SelectingSuper Media Release - Thursday 7 February 2019
Choosing the wrong MySuper default superannuation product could cost the average worker almost $600,000 by the time they retire.
Research has found that if an employee selected and stayed with the lowest performing MySuper default super fund their entire working life, they could end up with $265,000 by the time they retire. Comparably, if they were instead with Australia's top performing MySuper default super product through their careers they could end up with $832,000.
These startling findings are revealed by SelectingSuper, the superannuation comparison service of Rainmaker Information. SelectingSuper's lifetime superannuation savings model assesses the performances of all funds after taking into account the same typical employee profile with identical salaries, fees and contributions over their career.
SelectingSuper's performance tables reveal that 10 year long-run returns to June 2018 vary greatly with the best MySuper default fund achieving a 7.4% pa return while the worst achieved less than half that at just 3.2% pa.
Alex Dunnin, executive director of research and compliance at Rainmaker Information said "What causes the damage to members' potential superannuation savings is the huge variation between super fund returns. As a result superannuation may seem like an unfair lottery."
Dunnin said "If you apply these differences in performance through a super fund member's 45 year working life, it has terrifying implications for hard working Australians who are relying on their super fund to look after them and help them save for their retirement."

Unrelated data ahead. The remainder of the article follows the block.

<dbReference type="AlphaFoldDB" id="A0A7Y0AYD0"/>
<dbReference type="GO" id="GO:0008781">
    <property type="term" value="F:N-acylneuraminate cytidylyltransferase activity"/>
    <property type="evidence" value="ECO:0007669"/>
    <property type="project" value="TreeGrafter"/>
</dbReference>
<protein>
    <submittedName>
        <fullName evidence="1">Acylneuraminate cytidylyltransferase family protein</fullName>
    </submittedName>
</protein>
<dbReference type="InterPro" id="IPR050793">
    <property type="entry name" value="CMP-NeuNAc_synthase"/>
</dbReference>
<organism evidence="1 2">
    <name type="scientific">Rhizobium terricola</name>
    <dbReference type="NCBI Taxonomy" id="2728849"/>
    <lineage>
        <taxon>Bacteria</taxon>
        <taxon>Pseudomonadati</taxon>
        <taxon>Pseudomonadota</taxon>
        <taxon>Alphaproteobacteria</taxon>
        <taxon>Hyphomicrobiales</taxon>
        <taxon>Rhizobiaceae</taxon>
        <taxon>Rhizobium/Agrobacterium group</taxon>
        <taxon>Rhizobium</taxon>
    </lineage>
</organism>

Dunnin said that "While the recent Productivity Commission recommended major reforms to the superannuation industry that should see Australia's poorest performing super funds chased out of the market, the good news for consumers is they don't need to wait. Switching to one of Australia's best funds is easy and consumers can do it today."
"But first they should check how their super fund is performing against industry averages across three, five or maybe even 10 years. If their returns are consistently below average it may be time to think about switching." Dunnin said.
Not all funds have histories this long but just because a fund is younger doesn't mean members should tolerate low ranking returns, added Dunnin.
Australia's SelectingSuper Top 10 Best in Show by 20 year Nominal returns at 30 June 2018
AustSafe Super (now part of Sunsuper)
Cbus Industry Super
To Browse a full list of super funds and their products click here
FSU secures super pay increases10 July 2020, 12:02pmThe Financial Sector Union (FSU) has confirmed employees at a number of super funds will receive pay increases in a deal that followed 12 months of negotiation. Read more